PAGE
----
Five Things That Made Me a Better Leader
By Tom Buhler
1. I stopped making stupid rules.
Every rule takes away a chance for us to make a choice or a decision. Rules end the conversation, and we always need to be talking and thinking differently, or else we’re in a process of atrophy. Managers become rule enforcers instead of leaders. It’s fine to have standards or guardrails that reflect your company values. Use these standards as topics of discussion starting with recruiting and onboarding, and continuing throughout the employee life cycle. And when someone deviates from the values–the standards–well that’s a time for some feedback, that’s a coachable moment. I call it freedom with accountability.
2. Don’t worry about being liked.
Are you a people pleaser? It’s normal to want to be liked, but it’s a problem if you have a need to be liked. A need to be liked causes managers to withhold direct, constructive feedback. It can lead to delayed decision making in the hopeless quest to get universal agreement. You don’t need to act like a jerk at work, but realize that your team members don’t need another friend, they need a leader who will coach them and advance their career, who will make the sometimes tough decisions to protect the team or advance the company.
3. Fill your schedule, with purpose.
Time is the most valuable asset you cannot own. I’m obsessed with minutes. I know that every minute wasted or freely given away is another minute that can’t be spent coaching their team or on getting results. For best results, throw out your to-do list, and schedule everything. Identify your daily most important task and schedule it first thing in the morning (before interruptions and while you are cognitively at your best). Pre-schedule time to lead; schedule your recurring weekly one-on-one’s, your quarterly town-halls, your twice a year career path meetings. What about downtime? What about time to think? Yes, schedule that too.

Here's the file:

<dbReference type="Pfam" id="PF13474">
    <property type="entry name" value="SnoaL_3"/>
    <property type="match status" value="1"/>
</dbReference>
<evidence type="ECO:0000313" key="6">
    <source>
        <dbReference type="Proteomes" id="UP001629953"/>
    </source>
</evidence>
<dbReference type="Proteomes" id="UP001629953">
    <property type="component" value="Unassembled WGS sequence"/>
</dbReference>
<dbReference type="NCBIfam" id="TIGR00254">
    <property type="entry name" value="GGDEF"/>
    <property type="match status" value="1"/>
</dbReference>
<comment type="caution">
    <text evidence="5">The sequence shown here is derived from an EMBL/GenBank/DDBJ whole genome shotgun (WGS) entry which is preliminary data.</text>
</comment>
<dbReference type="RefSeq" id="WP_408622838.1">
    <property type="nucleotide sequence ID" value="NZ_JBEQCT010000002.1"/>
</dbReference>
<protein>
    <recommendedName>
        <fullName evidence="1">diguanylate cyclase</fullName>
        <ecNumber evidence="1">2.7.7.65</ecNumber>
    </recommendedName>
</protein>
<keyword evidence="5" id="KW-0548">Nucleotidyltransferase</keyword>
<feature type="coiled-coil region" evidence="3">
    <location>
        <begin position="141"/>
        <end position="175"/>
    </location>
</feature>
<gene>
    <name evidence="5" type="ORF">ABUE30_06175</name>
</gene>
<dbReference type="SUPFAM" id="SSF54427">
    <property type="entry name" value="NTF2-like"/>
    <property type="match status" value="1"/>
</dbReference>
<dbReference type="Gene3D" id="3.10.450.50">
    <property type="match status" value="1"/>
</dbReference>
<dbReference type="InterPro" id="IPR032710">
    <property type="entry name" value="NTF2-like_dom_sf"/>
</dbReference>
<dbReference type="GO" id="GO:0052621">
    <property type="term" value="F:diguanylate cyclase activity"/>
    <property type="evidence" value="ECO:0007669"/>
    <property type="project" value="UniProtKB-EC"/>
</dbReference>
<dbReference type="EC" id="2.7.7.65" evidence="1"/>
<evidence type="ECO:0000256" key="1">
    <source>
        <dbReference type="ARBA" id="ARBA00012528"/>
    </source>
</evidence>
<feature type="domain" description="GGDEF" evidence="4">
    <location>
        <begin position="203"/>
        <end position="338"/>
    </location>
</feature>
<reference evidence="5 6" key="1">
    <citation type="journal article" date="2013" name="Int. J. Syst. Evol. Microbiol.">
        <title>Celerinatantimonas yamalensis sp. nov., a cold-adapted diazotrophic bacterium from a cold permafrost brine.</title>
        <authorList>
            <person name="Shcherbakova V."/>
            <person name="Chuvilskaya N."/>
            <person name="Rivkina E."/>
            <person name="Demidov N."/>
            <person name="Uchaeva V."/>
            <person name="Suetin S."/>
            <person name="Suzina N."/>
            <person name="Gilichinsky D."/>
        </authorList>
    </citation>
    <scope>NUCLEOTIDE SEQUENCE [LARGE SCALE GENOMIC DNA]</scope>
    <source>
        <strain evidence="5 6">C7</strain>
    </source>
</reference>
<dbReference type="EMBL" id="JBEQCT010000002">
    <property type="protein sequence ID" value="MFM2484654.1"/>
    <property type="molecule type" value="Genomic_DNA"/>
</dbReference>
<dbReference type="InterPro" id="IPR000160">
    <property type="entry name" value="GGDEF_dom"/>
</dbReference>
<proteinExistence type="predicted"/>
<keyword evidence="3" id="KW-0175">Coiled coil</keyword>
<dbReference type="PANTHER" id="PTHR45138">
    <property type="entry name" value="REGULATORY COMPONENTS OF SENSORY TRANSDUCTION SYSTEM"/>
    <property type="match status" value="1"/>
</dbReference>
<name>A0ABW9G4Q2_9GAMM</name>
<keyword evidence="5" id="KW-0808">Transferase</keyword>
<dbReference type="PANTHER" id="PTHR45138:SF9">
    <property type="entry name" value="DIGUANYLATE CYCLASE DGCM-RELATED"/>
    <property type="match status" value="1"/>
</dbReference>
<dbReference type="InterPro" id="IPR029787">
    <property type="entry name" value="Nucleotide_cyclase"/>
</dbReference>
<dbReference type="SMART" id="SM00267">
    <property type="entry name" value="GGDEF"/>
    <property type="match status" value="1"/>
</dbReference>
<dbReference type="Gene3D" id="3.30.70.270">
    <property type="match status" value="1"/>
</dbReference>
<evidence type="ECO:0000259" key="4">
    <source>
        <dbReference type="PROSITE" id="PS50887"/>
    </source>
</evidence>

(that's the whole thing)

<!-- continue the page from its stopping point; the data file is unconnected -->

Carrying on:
4. It’s good to show weakness.
Too many old school leaders believe “leadership is acting” or we must always wear a mask to project confidence and optimism. The best leaders today realize that authenticity and vulnerability are the fastest ways to earn trust. And as Stephen M.R. Covey said, “Trust is the one thing that changes everything.” I’m not talking about striving to shed tears and share fears. That’s an inauthentic way of being authentic. Share your past failures as learning experiences. Share the bad news with the good. Drop your mask and be your unique self.
5. Leadership Is Not a Choice.
Leadership in a word is: influence. And we know from behavioral psychology that we are always influencing those around us. You influence when you stand up to the bully, but also when you remain a bystander. You influence when you challenge the idea in the conference room, and also when you remain silent. Leadership isn’t a choice, because you are leading (i.e., influencing) all of the time. This means you are leading not just at work but also at the dinner table, and on the sidelines of the soccer field. But are you leading in a positive direction or a negative direction? Be mindful of your power as a leader. Lead with intent.
Whether you are a front-line supervisor, middle manager, or senior executive, these 5 things might help you to become both the boss everyone wants to work for and the high achiever every CEO wants to hire.
Tom Buhler serves as the Chief Community Affairs Officer at Butter Buds Inc. He’s the founder of Visioning a Greater Racine.